Exec Summary Background and History Part I and II – Page 33

While this page serves as merely a sidenote to history, seemingly forever linking our military actions to Vietnam, there are more concerns regarding the actions taken by the CIA, The White House and the FBI in regards to withholding informaiton on the torture program from our elected leaders.

CIA torture report: The role of enhanced interrogation methods

Enhanced interrogation is simply today’s political spin to a torture technique used for over 500 years. Waterboarding as a method of torture dates back to Spain in the 1500s. The Senate’s declassified report regarding the role of the CIA’s use of torture in the war on terror after 9/11 has been a most revealing so far. I wonder if the full report will ever be declassified. Maybe to further strengthen our democracy it should take less than the 40 year wait for the Pentagon Papers.

torture

In today’s instant twitter-world of “news” the world has learned of CIA techniques as abhorrent as rectal rehydration and a technique — so innocent at first glance — prolonged standing until you realize how this form of torture, as written by Aleksandr Solzhenitsyn in The Gulag Archipelago is hideous to a human under interrogation.

Torture is simply inhumane. I am respectful of US Senator John McCain’s address on the floor of the Senate indicating his view that the CIA’s torture was wrong. The US can be better by not torturing prisoners. Proven, established interrogation methods (not torture) firmly established provide information needed in the war on terror. Senator McCain himself was tortured as an American POW during the Vietnam War. He speaks from a point of view that most Americans cannot fully understand. I applaud his service to our country during the War in Vietnam and more importantly his personal survival as a tortured prisoner of war. As outlined in the Pentagon Papers the US military used waterboarding in Vietnam.

In just reading the Senate’s executive overview the most chilling issue is that the CIA specifically withheld their acknowledgement of torture to the President. The second most important, but seemingly forgotten is the destruction of videotapes by the CIA of prisoners under torture. Clearly the CIA learned from Nixon’s Watergate.

I am beginning to feel again, after reading the Pentagon Papers that our democracy and leader of nations in today’s complex world has taken a temporary step backward.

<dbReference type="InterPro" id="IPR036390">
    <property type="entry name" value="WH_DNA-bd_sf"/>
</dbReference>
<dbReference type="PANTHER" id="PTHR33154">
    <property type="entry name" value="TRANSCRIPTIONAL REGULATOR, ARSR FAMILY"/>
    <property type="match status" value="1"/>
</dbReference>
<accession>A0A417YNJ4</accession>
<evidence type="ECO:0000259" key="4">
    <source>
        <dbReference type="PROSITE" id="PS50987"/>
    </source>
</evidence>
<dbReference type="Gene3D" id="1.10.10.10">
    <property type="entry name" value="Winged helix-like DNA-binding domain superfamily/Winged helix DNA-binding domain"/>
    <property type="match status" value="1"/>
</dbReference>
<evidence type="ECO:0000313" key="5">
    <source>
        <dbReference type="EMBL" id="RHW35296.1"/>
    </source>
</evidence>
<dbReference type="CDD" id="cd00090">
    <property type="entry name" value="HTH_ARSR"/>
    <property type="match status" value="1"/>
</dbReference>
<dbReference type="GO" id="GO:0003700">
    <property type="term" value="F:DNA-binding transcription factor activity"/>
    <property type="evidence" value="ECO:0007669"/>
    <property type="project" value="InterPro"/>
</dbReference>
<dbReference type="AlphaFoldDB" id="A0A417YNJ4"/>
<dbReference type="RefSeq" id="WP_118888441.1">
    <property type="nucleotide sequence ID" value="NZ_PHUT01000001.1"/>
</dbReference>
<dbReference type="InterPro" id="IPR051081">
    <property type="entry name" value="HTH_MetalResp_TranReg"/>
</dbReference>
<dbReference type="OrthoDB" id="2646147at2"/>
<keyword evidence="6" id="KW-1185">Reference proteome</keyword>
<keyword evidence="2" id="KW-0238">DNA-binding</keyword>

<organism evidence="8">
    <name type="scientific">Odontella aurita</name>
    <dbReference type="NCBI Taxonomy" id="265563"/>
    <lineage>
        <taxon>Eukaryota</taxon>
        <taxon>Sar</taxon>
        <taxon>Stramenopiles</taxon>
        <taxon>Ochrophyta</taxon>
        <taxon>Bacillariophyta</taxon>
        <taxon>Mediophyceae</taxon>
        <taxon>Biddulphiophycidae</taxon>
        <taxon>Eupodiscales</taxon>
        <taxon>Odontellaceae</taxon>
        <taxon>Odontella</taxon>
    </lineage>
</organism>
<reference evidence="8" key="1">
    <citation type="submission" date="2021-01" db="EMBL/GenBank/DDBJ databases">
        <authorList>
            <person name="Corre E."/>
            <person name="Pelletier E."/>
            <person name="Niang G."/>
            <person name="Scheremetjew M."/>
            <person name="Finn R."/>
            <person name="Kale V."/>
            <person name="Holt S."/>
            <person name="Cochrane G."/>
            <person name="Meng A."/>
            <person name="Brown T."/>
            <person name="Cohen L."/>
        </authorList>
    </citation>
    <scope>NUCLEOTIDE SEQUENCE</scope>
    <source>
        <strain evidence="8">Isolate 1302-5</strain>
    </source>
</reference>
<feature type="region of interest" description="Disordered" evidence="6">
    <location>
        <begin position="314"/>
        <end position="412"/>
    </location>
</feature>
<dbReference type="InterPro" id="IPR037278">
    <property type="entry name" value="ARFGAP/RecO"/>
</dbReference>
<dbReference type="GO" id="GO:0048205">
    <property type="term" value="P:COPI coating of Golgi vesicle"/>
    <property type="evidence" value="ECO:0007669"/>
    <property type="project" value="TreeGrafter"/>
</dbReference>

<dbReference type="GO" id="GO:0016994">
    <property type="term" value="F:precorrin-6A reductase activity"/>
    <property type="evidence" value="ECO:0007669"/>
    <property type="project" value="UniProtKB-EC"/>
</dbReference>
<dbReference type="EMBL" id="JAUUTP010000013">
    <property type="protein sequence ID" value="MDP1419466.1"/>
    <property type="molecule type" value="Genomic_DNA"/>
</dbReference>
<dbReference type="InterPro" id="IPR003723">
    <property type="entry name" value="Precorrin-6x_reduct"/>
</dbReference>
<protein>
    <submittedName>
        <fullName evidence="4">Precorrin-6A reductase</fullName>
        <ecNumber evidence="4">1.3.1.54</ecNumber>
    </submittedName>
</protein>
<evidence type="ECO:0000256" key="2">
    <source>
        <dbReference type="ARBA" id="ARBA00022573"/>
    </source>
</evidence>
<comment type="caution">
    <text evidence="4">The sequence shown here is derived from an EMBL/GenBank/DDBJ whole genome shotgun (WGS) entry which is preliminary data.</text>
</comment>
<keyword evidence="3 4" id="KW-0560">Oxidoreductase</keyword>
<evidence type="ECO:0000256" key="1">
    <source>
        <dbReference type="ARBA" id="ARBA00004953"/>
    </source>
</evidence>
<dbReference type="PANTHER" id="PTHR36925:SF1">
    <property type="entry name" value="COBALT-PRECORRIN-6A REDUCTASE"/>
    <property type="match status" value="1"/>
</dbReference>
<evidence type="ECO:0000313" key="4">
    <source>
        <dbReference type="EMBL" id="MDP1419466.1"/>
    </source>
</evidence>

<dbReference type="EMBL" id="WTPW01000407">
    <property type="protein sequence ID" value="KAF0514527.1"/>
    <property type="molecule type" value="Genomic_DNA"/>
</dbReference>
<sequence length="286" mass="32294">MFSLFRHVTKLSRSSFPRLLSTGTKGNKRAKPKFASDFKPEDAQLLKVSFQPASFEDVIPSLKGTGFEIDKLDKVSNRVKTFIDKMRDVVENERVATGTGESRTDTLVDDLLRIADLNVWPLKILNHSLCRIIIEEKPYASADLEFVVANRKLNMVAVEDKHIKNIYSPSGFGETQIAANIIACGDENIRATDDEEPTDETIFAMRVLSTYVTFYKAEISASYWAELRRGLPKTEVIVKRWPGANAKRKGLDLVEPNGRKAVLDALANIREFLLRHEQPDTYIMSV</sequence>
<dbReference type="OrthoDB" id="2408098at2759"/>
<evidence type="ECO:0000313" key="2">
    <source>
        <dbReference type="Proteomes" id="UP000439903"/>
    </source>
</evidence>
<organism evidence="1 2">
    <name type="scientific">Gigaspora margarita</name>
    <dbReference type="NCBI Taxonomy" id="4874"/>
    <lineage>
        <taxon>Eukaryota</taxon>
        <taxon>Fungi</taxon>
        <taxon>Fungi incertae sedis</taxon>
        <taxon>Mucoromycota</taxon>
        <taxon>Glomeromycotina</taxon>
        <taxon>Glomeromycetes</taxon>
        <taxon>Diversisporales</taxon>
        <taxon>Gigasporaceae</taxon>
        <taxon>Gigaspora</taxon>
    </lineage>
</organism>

My latest read: Disruptive Possibilities

There can be no doubt today that Big Data has changed everything. Jeffery Needham has written a great book Disruptive Possibilities: How Big Data Changes Everything. Its all about the impact of Hadoop in the cloud as the ultimate computing platform.

Disruptive Possibilities: How Big Data Changes EverythingI was very pleased reading his work when I found his personal story at the end regarding the application of Hadoop in neuroscience as a method to address Sturge-Weber Syndrome. We know it as having a port wine stain on your face. His story made me appreciate his desire to throw Hadoop at the datasets that may one day reveal a cure for this syndrome. I am amazed at how he described reteaching himself not only how to walk down a hallway, but train his body to hit a baseball after losing vision in his right eye.

My favorite segment of Disruptive Possibilities is chapter five: When Clouds meet Big Data. Needham also makes a very easy read in chapters one to four where he lays the foundation based upon his deep experiences with Hadoop. And yes you can run Hadoop off laptops found in a dumpster.

There is much to learn in university circles about the impact of Disruptive Possibilities and Hadoop.  Worry not its not the computing or research units that I am thinking about but rather HR, Admissions and just about every other campus unit that would benefit from moving their data into a Hadoop cluster in order to data mine their future.

Battle of Ong Thanh anniversary

Today marks the 47th anniversary of the Battle of Ong Thanh. This battle was a tremendous loss for American troops, ambushed forty miles northwest of Saigon during Operation Shenandoah II.

october 17

Ong Thanh Battle date 1967

On this weekend in 1967 the battle in Vietnam and a student protest turned riot in Madison resulted in a turning point for the State of Wisconsin. While affluent students were protesting Dow Chemical at Bascom Hill, blue collar boys from the south side of Milwaukee were dying in battle.

The soldiers including Danny Sikorski, Jack Schroder and football All American Don Holleder served under the command of Terry Allen Jr. on this fateful day.